Fund or ETF: Choosing the right commodities investment
FE Trustnet looks at the pros and cons of both asset classes and investigates what type of investor would benefit the most from holding each product.
By Mark Smith, Reporter, FE Trustnet
Wednesday April 11, 2012
With a wide range of products available, finding the commodities investment that is most suitable for you can be a daunting prospect.
Using a collective such as a unit trust, OEIC or investment trust offers a number of advantages – not least the one of familiarity since these products make up the largest proportion of most investors' portfolios. However, there are also many benefits to investing in exchange-traded commodities (ETCs) or exchange-traded funds (ETFs).
An ETF replicates an index, a commodity or basket of assets much like a passive fund, but unlike a tracker, ETFs are traded in the same way as stocks. Without an expensive fund manager at the helm, ETFs offer much lower TERs than mutual funds.
There are two types of ETF – physical and synthetic. Physical ETFs own the securities which make up the index while synthetic ETFs use swaps and other derivatives to replicate the return via a third party. The advantage of the latter is that they offer better returns at a lower cost, but they also carry a counter-party risk.
Ben Seager-Scott, senior research analyst at Bestinvest, says he recommends ETFs if investors want access to instruments that are uncorrelated to other asset classes.
"Investing in a commodity fund is a fairly specialist investment and not for the faint-hearted as prices can be volatile," he said. "One advantage of direct commodity exposure through an ETF is that it generally provides a level of diversification when included with other asset classes."
"With indirect exposure, investors may find the fund, which is invested in equities after all, will tend to have a higher correlation with broad equity markets in the short-term, but should follow the underlying commodity over the longer-term."
Performance of funds vs ETF in 2009
Source: FE Analytics
While commodities funds tend to be more volatile, there are certain circumstances when returns can go through the roof. For example in 2009, against the backdrop of quantitative easing and a rallying gold price, the average gold-focused fund returned 58.27 per cent. This is compared with ETFS Physical Gold – one of the most widely traded commodity ETFs – which returned 13.34 per cent.
However, over the longer-term, gold ETFs have outperformed. ETFS Physical Gold has returned 215 per cent over the last five years while the basket of gold funds has returned just 53.27 per cent in that period.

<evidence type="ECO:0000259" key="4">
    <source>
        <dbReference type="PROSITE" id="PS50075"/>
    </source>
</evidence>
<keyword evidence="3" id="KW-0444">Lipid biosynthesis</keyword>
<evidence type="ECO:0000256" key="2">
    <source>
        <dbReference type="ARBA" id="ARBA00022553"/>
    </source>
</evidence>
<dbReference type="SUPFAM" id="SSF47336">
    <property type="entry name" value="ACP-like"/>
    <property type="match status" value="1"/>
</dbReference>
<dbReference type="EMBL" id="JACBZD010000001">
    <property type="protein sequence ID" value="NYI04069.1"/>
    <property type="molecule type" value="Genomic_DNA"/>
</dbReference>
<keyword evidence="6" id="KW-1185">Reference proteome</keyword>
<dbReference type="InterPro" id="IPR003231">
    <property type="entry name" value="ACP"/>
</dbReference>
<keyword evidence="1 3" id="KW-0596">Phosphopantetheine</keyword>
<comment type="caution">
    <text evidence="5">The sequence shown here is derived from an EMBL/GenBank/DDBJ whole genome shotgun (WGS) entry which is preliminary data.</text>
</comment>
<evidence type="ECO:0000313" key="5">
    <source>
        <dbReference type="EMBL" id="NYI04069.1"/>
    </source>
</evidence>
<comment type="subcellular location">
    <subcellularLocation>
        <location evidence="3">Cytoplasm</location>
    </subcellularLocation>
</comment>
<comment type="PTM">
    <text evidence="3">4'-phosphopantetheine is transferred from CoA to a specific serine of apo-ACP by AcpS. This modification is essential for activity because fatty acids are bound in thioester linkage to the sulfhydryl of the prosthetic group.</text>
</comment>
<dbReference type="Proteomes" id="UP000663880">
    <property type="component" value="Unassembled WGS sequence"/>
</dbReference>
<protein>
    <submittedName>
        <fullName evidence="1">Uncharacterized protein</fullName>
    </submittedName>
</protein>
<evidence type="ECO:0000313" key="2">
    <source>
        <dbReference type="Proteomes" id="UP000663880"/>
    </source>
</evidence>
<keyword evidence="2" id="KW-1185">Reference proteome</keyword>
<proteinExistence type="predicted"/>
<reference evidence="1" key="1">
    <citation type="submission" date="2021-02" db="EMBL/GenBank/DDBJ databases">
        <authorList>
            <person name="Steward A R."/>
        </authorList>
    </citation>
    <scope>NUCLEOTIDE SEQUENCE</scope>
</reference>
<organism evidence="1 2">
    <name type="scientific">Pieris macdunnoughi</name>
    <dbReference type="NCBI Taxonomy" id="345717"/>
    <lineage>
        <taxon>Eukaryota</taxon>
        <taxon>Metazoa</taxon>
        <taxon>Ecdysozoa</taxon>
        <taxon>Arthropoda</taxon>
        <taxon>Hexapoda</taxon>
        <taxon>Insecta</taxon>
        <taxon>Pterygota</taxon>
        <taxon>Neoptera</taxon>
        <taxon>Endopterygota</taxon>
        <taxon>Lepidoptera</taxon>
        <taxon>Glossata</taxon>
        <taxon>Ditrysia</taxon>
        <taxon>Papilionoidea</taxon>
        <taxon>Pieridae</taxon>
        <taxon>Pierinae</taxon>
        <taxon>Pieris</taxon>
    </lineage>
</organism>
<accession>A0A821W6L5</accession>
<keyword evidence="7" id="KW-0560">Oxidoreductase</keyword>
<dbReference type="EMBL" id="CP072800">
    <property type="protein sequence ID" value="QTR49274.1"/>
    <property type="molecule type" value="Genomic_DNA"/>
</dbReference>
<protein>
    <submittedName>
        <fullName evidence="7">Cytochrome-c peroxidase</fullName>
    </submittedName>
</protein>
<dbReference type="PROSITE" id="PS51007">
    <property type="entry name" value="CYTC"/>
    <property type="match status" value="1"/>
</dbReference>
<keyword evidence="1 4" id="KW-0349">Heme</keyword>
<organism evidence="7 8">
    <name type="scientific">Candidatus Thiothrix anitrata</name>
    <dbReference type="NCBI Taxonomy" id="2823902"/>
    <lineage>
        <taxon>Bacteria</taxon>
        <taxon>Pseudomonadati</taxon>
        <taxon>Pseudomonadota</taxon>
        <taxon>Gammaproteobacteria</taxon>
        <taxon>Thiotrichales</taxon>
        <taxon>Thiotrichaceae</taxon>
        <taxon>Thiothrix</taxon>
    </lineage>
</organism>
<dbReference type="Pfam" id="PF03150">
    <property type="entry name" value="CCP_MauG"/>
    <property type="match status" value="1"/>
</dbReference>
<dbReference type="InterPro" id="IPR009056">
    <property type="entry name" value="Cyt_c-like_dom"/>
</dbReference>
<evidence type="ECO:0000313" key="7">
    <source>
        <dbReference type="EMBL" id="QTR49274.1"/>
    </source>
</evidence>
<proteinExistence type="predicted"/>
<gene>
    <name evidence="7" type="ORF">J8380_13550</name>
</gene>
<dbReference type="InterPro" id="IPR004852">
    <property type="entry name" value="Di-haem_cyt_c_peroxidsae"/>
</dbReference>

Performance of funds vs ETF over 5-yrs
Source: FE Analytics
Investing in ETFs is becoming more popular as they provide the diversification of a fund with the flexibility of shares. AWD Chase de Vere’s Patrick Connolly says that while he is happy to recommend the leading commodities funds, he is turning to more direct exposure.
"While we do recommend the JPM Natural Resources
and BlackRock Gold & General
funds, we don't use them for most of our clients," he commented.
"We invest in commodities through equity stocks and believe that most investors get adequate exposure through broad-based equity funds without the need to invest in specialist commodity funds. We take exactly the same approach in other specialist areas such as technology, financials or healthcare."
Connolly says that investors need to be wary of doubling up their commodities exposure, especially if they already hold more general emerging market funds.
"If an investor holds broad-based funds then investing in specialist-sector funds such as commodities simply increases their exposure to that area and the overall risk in their portfolio."
Connolly also advises that commodities investment is an adventurous play and not suitable for most private investors.
"As with all investments, investors become more interested in commodities after prices have already risen," he said. "This has been most noticeable with the interest we have seen in gold in recent years. The danger is that investors jump in at or near the top of the market, just when that strong performance is coming to an end."